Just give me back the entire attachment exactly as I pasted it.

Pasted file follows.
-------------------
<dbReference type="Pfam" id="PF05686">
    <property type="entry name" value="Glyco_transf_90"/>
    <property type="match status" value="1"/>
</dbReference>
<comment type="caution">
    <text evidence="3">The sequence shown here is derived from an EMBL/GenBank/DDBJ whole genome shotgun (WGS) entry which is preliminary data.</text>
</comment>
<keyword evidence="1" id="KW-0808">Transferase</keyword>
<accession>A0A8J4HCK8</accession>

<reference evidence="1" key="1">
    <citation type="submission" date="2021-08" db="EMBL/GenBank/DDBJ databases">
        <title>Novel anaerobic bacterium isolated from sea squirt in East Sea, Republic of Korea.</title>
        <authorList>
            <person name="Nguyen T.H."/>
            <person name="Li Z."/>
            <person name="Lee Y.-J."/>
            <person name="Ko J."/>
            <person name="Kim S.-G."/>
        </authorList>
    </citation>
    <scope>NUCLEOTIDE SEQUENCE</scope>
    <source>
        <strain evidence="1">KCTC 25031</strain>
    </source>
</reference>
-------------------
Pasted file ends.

<dbReference type="Pfam" id="PF05686">
    <property type="entry name" value="Glyco_transf_90"/>
    <property type="match status" value="1"/>
</dbReference>
<comment type="caution">
    <text evidence="3">The sequence shown here is derived from an EMBL/GenBank/DDBJ whole genome shotgun (WGS) entry which is preliminary data.</text>
</comment>
<keyword evidence="1" id="KW-0808">Transferase</keyword>
<accession>A0A8J4HCK8</accession>

<reference evidence="1" key="1">
    <citation type="submission" date="2021-08" db="EMBL/GenBank/DDBJ databases">
        <title>Novel anaerobic bacterium isolated from sea squirt in East Sea, Republic of Korea.</title>
        <authorList>
            <person name="Nguyen T.H."/>
            <person name="Li Z."/>
            <person name="Lee Y.-J."/>
            <person name="Ko J."/>
            <person name="Kim S.-G."/>
        </authorList>
    </citation>
    <scope>NUCLEOTIDE SEQUENCE</scope>
    <source>
        <strain evidence="1">KCTC 25031</strain>
    </source>
</reference>